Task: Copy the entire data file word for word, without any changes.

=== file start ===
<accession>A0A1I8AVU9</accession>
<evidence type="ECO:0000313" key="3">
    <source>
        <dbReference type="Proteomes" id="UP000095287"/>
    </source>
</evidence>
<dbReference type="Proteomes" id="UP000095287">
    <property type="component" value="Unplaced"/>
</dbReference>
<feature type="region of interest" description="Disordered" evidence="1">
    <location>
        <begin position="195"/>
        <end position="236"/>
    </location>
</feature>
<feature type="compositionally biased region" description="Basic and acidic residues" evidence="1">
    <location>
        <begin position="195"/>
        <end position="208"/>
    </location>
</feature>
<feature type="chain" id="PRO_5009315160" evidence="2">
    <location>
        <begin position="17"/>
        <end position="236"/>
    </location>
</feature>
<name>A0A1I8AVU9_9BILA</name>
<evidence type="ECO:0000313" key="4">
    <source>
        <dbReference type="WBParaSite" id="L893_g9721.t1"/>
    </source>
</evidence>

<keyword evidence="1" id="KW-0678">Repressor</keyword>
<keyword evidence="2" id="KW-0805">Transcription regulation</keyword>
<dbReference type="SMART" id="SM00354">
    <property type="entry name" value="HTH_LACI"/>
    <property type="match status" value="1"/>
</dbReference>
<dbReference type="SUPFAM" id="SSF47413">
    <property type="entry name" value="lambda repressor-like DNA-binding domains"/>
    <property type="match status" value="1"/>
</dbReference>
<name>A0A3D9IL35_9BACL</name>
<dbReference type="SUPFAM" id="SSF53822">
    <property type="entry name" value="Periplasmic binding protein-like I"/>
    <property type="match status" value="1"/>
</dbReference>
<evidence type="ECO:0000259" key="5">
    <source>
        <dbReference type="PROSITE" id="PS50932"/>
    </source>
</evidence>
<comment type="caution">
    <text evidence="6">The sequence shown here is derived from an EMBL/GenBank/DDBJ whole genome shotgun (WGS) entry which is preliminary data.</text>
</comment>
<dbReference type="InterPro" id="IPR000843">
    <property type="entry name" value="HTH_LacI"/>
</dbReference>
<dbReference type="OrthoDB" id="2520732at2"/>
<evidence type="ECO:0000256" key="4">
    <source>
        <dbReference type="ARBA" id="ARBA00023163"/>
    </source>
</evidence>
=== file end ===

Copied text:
<accession>A0A1I8AVU9</accession>
<evidence type="ECO:0000313" key="3">
    <source>
        <dbReference type="Proteomes" id="UP000095287"/>
    </source>
</evidence>
<dbReference type="Proteomes" id="UP000095287">
    <property type="component" value="Unplaced"/>
</dbReference>
<feature type="region of interest" description="Disordered" evidence="1">
    <location>
        <begin position="195"/>
        <end position="236"/>
    </location>
</feature>
<feature type="compositionally biased region" description="Basic and acidic residues" evidence="1">
    <location>
        <begin position="195"/>
        <end position="208"/>
    </location>
</feature>
<feature type="chain" id="PRO_5009315160" evidence="2">
    <location>
        <begin position="17"/>
        <end position="236"/>
    </location>
</feature>
<name>A0A1I8AVU9_9BILA</name>
<evidence type="ECO:0000313" key="4">
    <source>
        <dbReference type="WBParaSite" id="L893_g9721.t1"/>
    </source>
</evidence>

<keyword evidence="1" id="KW-0678">Repressor</keyword>
<keyword evidence="2" id="KW-0805">Transcription regulation</keyword>
<dbReference type="SMART" id="SM00354">
    <property type="entry name" value="HTH_LACI"/>
    <property type="match status" value="1"/>
</dbReference>
<dbReference type="SUPFAM" id="SSF47413">
    <property type="entry name" value="lambda repressor-like DNA-binding domains"/>
    <property type="match status" value="1"/>
</dbReference>
<name>A0A3D9IL35_9BACL</name>
<dbReference type="SUPFAM" id="SSF53822">
    <property type="entry name" value="Periplasmic binding protein-like I"/>
    <property type="match status" value="1"/>
</dbReference>
<evidence type="ECO:0000259" key="5">
    <source>
        <dbReference type="PROSITE" id="PS50932"/>
    </source>
</evidence>
<comment type="caution">
    <text evidence="6">The sequence shown here is derived from an EMBL/GenBank/DDBJ whole genome shotgun (WGS) entry which is preliminary data.</text>
</comment>
<dbReference type="InterPro" id="IPR000843">
    <property type="entry name" value="HTH_LacI"/>
</dbReference>
<dbReference type="OrthoDB" id="2520732at2"/>
<evidence type="ECO:0000256" key="4">
    <source>
        <dbReference type="ARBA" id="ARBA00023163"/>
    </source>
</evidence>